Enter mortal Annie Duran, who hires him to look for her brother Richard, missing and presumed dead for ten years. Annie has seen Richard in the parking lot of the nightclub where she works. Now she wants answers, and Grim’s supposed to find them.
The quest for Richard ensnares both Grim and Annie in a sinister conspiracy involving kidnapped women and outlaw magic. But they also discover their own overwhelming attraction to each other.
When Annie herself disappears, Grim’s need for answers becomes even more urgent. With the help of a dissolute prince and a motley crew of unlikely fairies, Grim confronts a rebellion among the Folk.
And it may take more than just magic and luck to save both Annie and Grim this time.


Source: archaeolibrarianologist.blogspot.com/2018/06/vbt-excerpt-guest-post-giveaway-away.html
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text 2018-06-20 22:39
Reading progress update: I've read 100%.
The Master Magician (The Paper Magician Book 3) - Charlie Holmberg

I shouldn't have read it (and I think I read it so quickly to get it over with).


It just... disappointed me... and I think more so than the other two.


I wanted to love this series, but it wasn't the fast-paced, magic-filled, steampunk that I expected it to be from it's book descriptions.  Instead it was a romance through-and-through, with the other stuff coming across as merely an after-thought.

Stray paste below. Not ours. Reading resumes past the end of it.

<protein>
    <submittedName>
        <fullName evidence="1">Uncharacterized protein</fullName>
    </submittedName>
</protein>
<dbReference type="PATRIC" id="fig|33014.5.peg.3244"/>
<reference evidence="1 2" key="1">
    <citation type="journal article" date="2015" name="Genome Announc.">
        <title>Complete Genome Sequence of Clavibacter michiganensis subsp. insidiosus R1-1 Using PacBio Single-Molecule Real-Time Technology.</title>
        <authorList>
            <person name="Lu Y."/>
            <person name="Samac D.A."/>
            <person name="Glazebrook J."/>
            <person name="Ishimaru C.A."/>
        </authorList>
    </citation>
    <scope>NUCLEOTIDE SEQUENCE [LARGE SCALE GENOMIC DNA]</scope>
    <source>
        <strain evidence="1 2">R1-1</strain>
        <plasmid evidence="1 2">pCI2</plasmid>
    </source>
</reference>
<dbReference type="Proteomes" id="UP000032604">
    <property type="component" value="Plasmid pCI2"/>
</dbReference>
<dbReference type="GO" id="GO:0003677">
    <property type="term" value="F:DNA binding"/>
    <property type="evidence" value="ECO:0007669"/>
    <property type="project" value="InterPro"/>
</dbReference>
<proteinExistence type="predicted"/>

Made even worse by the fact that she seems to think she is the only one that is allowed to break the rules (she seemed very shocked when she read in an article that a lady magician had been caught the year previous having an affair with her student) and is quick to judge - and even wound with hateful angry words - anyone... well, anyone outside of her and her teacher.


Her attitude - that of a fourteen year old, and not the twenty year old she's supposed to be - never changed, and at the happy ending of this book, I couldn't be happy for her.  When she was being injured or chased or threatened or whatever, I just couldn't be sad for her or worried for her.  I just didn't like her.  At all.  And found myself caring for the people around her... and even the bad guys, at least a little bit... but never her.

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review 2018-06-20 18:51
The Deep by Nick Cutter
The Deep - Nick Cutter

This book started out ok, but then it quickly descended into a madness of its own. It went on for far too long and I just wanted it to end.
Not a fan of this one, sorry.
1 star